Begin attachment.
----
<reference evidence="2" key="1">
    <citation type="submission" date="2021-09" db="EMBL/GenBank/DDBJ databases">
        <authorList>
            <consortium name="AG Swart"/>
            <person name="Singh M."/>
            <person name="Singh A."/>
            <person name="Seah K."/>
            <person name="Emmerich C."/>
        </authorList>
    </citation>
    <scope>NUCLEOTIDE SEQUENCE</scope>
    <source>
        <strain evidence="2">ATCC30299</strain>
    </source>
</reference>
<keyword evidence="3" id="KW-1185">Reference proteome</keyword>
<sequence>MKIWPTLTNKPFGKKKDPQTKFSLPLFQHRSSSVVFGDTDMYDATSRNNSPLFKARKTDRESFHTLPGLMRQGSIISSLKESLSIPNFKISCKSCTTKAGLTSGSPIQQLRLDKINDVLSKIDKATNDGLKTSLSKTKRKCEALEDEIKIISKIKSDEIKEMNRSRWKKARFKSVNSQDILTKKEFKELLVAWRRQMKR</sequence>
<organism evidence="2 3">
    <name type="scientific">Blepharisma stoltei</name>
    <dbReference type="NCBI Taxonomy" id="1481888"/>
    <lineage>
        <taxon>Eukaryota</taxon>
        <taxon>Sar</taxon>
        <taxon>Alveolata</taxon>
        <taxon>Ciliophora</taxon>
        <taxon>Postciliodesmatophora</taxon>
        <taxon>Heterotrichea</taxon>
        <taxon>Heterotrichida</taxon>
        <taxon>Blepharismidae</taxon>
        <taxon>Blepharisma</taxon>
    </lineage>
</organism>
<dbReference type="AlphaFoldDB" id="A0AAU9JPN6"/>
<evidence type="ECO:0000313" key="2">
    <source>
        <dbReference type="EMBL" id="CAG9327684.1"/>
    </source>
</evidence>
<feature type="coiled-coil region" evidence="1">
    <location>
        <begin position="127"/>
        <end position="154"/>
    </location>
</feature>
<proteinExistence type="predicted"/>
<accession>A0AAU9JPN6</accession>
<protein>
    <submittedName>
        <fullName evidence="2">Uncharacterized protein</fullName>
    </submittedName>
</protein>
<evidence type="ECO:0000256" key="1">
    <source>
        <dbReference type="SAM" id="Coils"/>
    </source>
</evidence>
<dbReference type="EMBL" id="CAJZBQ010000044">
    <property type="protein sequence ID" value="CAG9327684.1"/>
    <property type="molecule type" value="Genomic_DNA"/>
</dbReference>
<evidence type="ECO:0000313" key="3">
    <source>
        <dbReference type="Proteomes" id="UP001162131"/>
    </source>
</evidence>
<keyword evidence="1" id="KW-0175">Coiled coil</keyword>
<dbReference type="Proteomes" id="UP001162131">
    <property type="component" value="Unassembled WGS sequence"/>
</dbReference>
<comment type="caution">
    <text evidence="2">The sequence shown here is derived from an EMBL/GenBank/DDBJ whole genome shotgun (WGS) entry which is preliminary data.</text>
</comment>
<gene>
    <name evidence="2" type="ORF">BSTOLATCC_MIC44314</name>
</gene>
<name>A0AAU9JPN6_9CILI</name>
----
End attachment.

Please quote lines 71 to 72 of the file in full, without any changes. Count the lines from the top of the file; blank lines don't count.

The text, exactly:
    <text evidence="2">The sequence shown here is derived from an EMBL/GenBank/DDBJ whole genome shotgun (WGS) entry which is preliminary data.</text>
</comment>